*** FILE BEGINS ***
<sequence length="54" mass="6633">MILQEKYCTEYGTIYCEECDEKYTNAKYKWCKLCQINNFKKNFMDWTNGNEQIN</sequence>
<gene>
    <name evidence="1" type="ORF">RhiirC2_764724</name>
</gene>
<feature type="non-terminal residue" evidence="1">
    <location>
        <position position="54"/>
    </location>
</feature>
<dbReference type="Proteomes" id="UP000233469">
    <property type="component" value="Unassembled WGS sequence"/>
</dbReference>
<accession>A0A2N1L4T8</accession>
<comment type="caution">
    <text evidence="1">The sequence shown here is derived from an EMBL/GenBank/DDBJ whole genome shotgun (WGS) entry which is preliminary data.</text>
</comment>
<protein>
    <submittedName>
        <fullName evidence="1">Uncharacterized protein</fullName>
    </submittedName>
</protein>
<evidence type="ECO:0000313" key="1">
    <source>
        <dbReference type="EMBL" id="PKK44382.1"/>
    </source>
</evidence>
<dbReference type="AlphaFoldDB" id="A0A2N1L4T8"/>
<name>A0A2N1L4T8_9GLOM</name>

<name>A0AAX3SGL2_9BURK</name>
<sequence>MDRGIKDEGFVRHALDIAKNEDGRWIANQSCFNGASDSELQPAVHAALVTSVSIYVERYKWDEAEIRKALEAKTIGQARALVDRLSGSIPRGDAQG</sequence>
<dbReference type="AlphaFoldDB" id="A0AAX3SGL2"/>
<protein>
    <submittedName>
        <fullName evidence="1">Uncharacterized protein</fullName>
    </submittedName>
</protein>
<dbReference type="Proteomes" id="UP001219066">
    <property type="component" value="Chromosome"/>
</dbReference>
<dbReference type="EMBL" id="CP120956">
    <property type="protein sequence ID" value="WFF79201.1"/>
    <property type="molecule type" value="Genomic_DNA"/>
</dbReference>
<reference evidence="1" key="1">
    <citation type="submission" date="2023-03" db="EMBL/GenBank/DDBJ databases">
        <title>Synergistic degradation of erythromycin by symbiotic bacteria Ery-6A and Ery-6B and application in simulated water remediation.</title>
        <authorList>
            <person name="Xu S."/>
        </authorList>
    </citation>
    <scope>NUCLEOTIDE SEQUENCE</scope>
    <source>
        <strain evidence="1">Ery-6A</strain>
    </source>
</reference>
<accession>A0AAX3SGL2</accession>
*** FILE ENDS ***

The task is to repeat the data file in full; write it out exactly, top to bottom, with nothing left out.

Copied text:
<sequence length="54" mass="6633">MILQEKYCTEYGTIYCEECDEKYTNAKYKWCKLCQINNFKKNFMDWTNGNEQIN</sequence>
<gene>
    <name evidence="1" type="ORF">RhiirC2_764724</name>
</gene>
<feature type="non-terminal residue" evidence="1">
    <location>
        <position position="54"/>
    </location>
</feature>
<dbReference type="Proteomes" id="UP000233469">
    <property type="component" value="Unassembled WGS sequence"/>
</dbReference>
<accession>A0A2N1L4T8</accession>
<comment type="caution">
    <text evidence="1">The sequence shown here is derived from an EMBL/GenBank/DDBJ whole genome shotgun (WGS) entry which is preliminary data.</text>
</comment>
<protein>
    <submittedName>
        <fullName evidence="1">Uncharacterized protein</fullName>
    </submittedName>
</protein>
<evidence type="ECO:0000313" key="1">
    <source>
        <dbReference type="EMBL" id="PKK44382.1"/>
    </source>
</evidence>
<dbReference type="AlphaFoldDB" id="A0A2N1L4T8"/>
<name>A0A2N1L4T8_9GLOM</name>

<name>A0AAX3SGL2_9BURK</name>
<sequence>MDRGIKDEGFVRHALDIAKNEDGRWIANQSCFNGASDSELQPAVHAALVTSVSIYVERYKWDEAEIRKALEAKTIGQARALVDRLSGSIPRGDAQG</sequence>
<dbReference type="AlphaFoldDB" id="A0AAX3SGL2"/>
<protein>
    <submittedName>
        <fullName evidence="1">Uncharacterized protein</fullName>
    </submittedName>
</protein>
<dbReference type="Proteomes" id="UP001219066">
    <property type="component" value="Chromosome"/>
</dbReference>
<dbReference type="EMBL" id="CP120956">
    <property type="protein sequence ID" value="WFF79201.1"/>
    <property type="molecule type" value="Genomic_DNA"/>
</dbReference>
<reference evidence="1" key="1">
    <citation type="submission" date="2023-03" db="EMBL/GenBank/DDBJ databases">
        <title>Synergistic degradation of erythromycin by symbiotic bacteria Ery-6A and Ery-6B and application in simulated water remediation.</title>
        <authorList>
            <person name="Xu S."/>
        </authorList>
    </citation>
    <scope>NUCLEOTIDE SEQUENCE</scope>
    <source>
        <strain evidence="1">Ery-6A</strain>
    </source>
</reference>
<accession>A0AAX3SGL2</accession>